Watership Down is the more cohesive of the two films, but The Plague Dogs packs a far stronger emotional punch. While you have to slog through some meandering and, in all honesty, tedious scenes in order to get there, the journey is worth it for the final scene, which sees the two dogs drowning as they attempt to swim to an imagined safe haven (in stark contrast to Adams' book, which saw Snitter reunited with his former master) and is, frankly, the most emotionally affecting conclusion to a film that I can recall seeing. Despite knowing what was coming (given that I had read one or two pieces on the film prior to watching it, and it is virtually impossible to talk about it without mentioning its ending), it hit me like a heavy blow to the stomach, and I found myself dangerously close to tears, something that I can't recall a film having done to me in over a decade. In fact, I can actually feel the waterworks threatening to turn themselves on again as I type this.


While certain viewers have claimed to interpret the ending in a more positive light - Snitter and Rowf, they say, could eventually have reached safety - I simply can't imagine this having any basis in reality, regardless of which version you are watching (the original 103-minute version or the recut 86-minute edition, the latter of which is the most widely available). The most horrible part of it is the naive idealism that continues to buoy the two dogs up even in the throes of death, wonderfully underscored by this, their final exchange of dialogue:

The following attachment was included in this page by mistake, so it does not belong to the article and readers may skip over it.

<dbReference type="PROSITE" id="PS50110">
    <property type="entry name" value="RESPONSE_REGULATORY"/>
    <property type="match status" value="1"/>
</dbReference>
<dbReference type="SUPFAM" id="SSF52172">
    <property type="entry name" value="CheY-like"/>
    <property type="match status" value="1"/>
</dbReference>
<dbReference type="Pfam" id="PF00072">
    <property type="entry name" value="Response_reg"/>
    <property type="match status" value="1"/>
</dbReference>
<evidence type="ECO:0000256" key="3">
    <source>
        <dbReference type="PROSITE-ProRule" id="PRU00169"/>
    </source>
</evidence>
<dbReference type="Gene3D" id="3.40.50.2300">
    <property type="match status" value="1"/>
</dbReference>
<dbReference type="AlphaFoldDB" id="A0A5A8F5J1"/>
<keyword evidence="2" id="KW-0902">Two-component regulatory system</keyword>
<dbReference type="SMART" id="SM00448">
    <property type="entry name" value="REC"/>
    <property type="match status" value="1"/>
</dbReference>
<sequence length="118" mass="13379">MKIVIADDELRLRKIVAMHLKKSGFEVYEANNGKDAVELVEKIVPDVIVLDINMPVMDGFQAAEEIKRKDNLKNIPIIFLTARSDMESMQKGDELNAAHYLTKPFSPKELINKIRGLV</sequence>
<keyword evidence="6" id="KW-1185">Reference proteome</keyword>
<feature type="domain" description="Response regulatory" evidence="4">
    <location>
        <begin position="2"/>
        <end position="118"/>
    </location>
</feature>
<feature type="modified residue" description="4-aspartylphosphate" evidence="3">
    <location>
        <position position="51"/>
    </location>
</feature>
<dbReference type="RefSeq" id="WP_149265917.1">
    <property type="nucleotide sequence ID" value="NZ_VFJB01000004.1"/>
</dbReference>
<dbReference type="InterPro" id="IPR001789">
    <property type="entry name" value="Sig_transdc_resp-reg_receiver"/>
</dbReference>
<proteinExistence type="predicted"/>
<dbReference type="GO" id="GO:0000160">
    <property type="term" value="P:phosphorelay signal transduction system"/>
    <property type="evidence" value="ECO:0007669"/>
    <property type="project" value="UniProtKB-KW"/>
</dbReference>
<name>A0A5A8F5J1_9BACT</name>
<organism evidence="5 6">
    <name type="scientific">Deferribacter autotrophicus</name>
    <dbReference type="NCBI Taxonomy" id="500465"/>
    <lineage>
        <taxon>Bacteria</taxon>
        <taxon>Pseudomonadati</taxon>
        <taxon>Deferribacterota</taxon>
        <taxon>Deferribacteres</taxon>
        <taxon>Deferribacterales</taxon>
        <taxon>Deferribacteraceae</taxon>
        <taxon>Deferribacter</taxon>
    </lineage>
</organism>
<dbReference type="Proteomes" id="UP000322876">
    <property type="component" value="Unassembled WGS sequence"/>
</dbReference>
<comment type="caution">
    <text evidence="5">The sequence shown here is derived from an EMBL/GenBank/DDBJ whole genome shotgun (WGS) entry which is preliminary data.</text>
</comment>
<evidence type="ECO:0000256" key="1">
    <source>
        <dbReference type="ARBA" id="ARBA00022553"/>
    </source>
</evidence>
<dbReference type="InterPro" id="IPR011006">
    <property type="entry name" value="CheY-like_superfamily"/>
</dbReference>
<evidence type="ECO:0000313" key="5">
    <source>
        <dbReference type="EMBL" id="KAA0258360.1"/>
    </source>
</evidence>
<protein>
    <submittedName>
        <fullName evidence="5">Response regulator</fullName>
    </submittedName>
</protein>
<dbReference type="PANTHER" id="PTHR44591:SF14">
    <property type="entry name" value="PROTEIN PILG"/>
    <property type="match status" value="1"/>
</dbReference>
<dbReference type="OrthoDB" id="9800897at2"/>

SNITTER: I can't swim any more, Rowf...
ROWF: We must... be near the island...
SNITTER: If... there is... any island, Rowf...
ROWF: There is. There. Can't you see it? Our island...

While Watership Down contained a considerable amount of dark material and several incredibly fatalistic moments, it is like a trip to an amusement park in comparison with this, a film whose ultimate message appears to be that there is so much cruelty and suffering in the world that the only escape is death. A sense of hopelessness pervades from the moment the opening titles to the very final shot, and it is this gloom-laced atmosphere that forces you to hope against hope that, despite the odds, everything will be okay in the end and that the dogs will find their island. What made the death and destruction palatable in Watership Down was that there was a sense of purpose to it - that, for every rabbit that died, there were several others who would eventually find peace and safety at their new home. That there can never be an island for Rowf and Snitter, and that life really can be as cruel and heartless - and pointless - as it is portrayed here, makes this easily the most utterly miserable, depressing and misanthropic two hours I can recall sitting through in god knows how long, and, while there should be no mistake that this is a film for adults, I think it should be required viewing for every child.